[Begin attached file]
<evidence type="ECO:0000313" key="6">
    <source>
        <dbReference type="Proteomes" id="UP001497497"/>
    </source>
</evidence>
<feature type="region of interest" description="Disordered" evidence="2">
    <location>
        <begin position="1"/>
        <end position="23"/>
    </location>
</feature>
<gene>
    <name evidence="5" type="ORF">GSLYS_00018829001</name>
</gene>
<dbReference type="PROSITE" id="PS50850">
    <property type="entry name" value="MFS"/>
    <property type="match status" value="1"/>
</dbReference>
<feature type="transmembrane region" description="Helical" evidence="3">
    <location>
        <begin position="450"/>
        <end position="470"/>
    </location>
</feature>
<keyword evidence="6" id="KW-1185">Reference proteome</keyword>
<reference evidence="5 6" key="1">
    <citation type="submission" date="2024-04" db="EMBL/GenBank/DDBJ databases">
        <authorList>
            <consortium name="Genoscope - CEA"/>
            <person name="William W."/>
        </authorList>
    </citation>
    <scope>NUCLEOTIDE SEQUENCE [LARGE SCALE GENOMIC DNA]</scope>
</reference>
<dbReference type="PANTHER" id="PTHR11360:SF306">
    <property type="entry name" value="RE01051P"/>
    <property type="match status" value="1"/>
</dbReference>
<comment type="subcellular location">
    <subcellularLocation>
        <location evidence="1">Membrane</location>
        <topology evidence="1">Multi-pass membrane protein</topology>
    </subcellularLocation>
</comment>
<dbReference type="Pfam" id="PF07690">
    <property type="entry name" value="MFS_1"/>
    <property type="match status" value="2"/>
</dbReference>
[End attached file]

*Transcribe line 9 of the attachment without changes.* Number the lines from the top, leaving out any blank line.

        <end position="23"/>